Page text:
¶ 13.   Unlike the trial court, we leave open the possibility that there exist circumstances under which a school might be held liable for negligent supervision even where a student leaves school grounds voluntarily and without permission, as DeAndra did here.   We cannot, however, agree with plaintiff that the foreseeability of any potential risk of harm to DeAndra if she left campus unauthorized was enough to trigger a legal duty on the part of Spaulding to protect her under these circumstances.   DeAndra's death was a result of the premeditated criminal act of a third party.   In general, crimes committed by a third party fall within the realm of the unforeseeable, and therefore cannot form the basis for liability.   See, e.g., Estate of Sumner v. Dep't of Soc. & Rehab. Servs., 162 Vt. 628, 629, 649 A.2d 1034, 1036 (1994) (mem.);  Smith v. Day, 148 Vt. 595, 598, 538 A.2d 157, 159 (1987) (finding university was not liable for student's unforeseeable criminal acts). Although we have held that a defendant may be responsible for protecting against the criminal act of another, we have done so only where the defendant had special knowledge or notice upon which to impose a duty to anticipate the wrongful act.   Thus, where the former Department of Social and Rehabilitation Services (SRS) failed to protect two sisters from their stepfather-despite several reports of sexual abuse by the girls, school officials, and a babysitter, as well as an admission by the stepfather-we determined that SRS had a duty to anticipate the continued sexual abuse of the girls and could therefore be held liable for injuries suffered as a result of the stepfather's actions.  Sabia v. State, 164 Vt. 293, 305-06, 669 A.2d 1187, 1195-96 (1995) (reasoning that SRS had a “special relationship” with the girls, by virtue of its statutory duty to protect abused children, that required it to prevent wrongful acts of a third party).   On the contrary, where a child under the supervision of SRS sexually assaulted and killed a cousin with whom he lived, we stated that SRS had no duty to anticipate the criminal act, as there were “no allegations that [the child] threatened the decedent, or even that he had ever been accused of or adjudicated for any delinquent or criminal behavior.”  Estate of Sumner, 162 Vt. at 629, 649 A.2d at 1036.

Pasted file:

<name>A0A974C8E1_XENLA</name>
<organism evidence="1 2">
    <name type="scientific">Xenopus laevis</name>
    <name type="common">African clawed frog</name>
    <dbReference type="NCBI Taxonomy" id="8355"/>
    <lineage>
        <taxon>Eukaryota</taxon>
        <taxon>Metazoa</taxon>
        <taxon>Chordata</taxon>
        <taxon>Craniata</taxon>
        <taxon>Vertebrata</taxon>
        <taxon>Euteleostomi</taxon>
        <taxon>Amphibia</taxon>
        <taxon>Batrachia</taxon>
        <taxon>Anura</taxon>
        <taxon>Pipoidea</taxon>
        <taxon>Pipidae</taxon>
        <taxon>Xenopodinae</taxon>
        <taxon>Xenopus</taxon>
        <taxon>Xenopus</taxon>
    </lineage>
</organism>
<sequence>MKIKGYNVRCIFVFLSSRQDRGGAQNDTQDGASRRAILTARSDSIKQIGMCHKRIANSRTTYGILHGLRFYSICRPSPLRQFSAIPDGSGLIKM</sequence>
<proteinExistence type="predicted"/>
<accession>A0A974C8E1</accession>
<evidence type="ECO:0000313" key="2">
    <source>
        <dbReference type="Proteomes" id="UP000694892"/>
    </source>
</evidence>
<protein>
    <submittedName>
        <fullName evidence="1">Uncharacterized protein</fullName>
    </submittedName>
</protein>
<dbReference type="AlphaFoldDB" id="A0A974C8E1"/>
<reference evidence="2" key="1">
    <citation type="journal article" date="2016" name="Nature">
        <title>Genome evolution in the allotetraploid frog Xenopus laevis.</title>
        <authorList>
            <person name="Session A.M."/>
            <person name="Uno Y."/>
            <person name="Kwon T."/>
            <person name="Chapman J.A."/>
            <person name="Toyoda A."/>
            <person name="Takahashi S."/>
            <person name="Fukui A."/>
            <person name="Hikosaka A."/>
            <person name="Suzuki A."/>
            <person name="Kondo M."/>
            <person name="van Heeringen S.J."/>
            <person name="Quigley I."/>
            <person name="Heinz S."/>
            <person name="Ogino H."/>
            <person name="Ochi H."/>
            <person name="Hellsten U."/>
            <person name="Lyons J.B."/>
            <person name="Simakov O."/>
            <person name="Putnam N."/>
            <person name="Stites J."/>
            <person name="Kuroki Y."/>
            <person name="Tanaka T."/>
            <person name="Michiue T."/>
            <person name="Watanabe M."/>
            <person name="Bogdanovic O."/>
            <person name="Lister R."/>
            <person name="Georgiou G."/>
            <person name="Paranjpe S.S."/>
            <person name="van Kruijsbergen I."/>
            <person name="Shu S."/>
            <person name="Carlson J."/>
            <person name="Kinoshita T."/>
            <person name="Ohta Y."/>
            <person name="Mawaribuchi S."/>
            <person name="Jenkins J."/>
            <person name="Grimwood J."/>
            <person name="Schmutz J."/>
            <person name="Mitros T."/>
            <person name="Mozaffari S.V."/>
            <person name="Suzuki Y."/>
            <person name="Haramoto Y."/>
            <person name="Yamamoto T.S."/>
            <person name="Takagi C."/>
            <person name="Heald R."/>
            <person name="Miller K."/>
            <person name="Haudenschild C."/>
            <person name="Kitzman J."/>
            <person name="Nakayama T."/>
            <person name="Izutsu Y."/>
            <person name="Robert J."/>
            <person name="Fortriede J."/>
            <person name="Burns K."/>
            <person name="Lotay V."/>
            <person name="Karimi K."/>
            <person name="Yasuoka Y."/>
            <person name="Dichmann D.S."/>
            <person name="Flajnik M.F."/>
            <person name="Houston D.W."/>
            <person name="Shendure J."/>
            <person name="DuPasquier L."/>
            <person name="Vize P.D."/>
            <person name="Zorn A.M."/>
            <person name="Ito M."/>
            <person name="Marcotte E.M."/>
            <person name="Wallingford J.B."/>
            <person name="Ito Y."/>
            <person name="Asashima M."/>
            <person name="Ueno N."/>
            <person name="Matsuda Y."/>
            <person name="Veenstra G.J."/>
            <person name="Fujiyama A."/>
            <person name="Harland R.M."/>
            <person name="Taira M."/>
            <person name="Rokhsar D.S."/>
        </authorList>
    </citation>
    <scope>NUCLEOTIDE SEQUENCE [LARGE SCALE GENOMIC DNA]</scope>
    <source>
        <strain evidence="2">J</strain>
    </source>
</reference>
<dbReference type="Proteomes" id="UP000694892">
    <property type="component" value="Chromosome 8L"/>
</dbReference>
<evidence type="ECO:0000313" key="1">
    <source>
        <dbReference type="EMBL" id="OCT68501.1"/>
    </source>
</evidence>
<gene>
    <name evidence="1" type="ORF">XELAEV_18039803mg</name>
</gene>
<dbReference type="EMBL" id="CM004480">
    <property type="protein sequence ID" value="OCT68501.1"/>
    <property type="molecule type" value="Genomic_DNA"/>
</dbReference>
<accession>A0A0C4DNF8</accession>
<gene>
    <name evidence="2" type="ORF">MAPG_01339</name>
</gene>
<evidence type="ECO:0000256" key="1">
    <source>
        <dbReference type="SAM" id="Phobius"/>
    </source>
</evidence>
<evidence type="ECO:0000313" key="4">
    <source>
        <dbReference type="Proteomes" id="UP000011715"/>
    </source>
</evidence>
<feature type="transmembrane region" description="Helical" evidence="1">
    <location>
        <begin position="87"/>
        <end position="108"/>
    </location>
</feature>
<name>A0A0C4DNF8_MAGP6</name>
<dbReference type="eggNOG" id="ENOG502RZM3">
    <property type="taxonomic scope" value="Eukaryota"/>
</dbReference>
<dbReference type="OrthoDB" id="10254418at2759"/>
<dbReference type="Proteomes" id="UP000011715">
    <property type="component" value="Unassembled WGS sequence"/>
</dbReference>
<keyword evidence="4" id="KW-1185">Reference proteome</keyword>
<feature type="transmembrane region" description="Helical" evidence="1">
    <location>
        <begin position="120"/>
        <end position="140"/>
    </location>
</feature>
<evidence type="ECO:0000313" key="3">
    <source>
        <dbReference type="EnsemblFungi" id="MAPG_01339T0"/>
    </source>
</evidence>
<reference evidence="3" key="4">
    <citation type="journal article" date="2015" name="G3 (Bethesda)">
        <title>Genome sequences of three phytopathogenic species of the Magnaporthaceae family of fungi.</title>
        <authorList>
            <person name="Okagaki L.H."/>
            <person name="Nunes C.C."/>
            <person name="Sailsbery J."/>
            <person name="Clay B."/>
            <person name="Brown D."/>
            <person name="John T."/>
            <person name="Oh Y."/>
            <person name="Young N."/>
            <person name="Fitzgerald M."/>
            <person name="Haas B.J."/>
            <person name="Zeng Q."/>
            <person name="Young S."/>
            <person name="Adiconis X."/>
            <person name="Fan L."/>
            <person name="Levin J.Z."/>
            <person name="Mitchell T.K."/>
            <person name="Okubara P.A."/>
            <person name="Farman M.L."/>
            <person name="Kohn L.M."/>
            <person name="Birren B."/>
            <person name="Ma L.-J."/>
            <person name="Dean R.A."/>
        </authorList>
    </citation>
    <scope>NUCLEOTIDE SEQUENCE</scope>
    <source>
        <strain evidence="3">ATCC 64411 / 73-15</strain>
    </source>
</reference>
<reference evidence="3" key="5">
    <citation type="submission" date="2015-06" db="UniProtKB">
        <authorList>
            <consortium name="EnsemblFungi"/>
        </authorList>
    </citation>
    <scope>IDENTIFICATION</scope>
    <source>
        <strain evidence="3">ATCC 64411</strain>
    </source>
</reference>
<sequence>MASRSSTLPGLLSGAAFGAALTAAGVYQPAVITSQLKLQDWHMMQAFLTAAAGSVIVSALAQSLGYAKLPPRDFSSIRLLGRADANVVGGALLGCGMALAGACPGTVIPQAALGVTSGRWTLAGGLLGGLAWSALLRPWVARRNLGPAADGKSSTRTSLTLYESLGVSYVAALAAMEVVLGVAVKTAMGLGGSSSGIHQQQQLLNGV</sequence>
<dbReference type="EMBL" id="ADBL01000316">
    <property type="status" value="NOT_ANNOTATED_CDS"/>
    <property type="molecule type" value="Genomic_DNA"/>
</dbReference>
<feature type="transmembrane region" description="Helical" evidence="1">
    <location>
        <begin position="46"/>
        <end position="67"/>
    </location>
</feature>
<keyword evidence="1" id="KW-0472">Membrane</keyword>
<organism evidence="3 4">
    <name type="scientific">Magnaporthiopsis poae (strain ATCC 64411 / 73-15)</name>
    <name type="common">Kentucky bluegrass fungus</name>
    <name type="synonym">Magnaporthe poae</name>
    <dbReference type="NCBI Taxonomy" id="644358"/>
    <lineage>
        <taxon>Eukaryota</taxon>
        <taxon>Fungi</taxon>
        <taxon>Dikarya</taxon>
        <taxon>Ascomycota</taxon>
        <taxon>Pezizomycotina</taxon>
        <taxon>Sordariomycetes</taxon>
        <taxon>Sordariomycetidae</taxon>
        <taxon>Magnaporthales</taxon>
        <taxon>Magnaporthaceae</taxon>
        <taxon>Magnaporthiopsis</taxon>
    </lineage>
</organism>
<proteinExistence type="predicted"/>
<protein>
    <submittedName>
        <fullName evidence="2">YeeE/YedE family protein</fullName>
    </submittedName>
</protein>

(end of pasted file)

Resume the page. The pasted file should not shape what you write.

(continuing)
¶ 14.   Despite plaintiff's assertion to the contrary, Spaulding did not have the requisite knowledge or notice of DeAndra's premeditated murder to bring it within the realm of the foreseeable.   See Whitfield v. Bd. of Ed., 14 A.D.3d 552, 789 N.Y.S.2d 188, 189 (2005) (holding that plaintiff must demonstrate that school officials “had sufficiently specific knowledge or notice of the dangerous conduct which caused injury” to establish claim against school).   Unlike Fazzolari. where school officials' awareness of a generalized risk of sexual assault in the vicinity of the school was enough to fulfill the foreseeability requirement for liability, the record here is devoid of evidence upon which to impute knowledge to Spaulding.   Cf. Fazzolari, 734 P.2d at 1338 (determining that reasonable factfinder could find sexual assault on school grounds to have been a foreseeable risk where a woman was reportedly sexually assaulted on the grounds fifteen days earlier and there were allegations of other attacks as well).   There is no allegation that Spaulding was or should have been aware of such criminal conduct perpetrated near its campus, let alone that it knew of Martin, DeAndra's murderer, his association with Baumgardner, or his propensity to commit such heinous acts.   See Chavez v. Tolleson Elementary Sch. Dist., 122 Ariz. 472, 595 P.2d 1017, 1023 (Ct.App.1979) (finding no duty to protect against murder of student who wandered off school grounds unauthorized where there were “no facts in the record indicating that school personnel should have been aware of the potential of criminal conduct in the area”).   Absent more specific notice of the impending crime, Spaulding had no legal duty to, and in all practicality could not, prevent her death.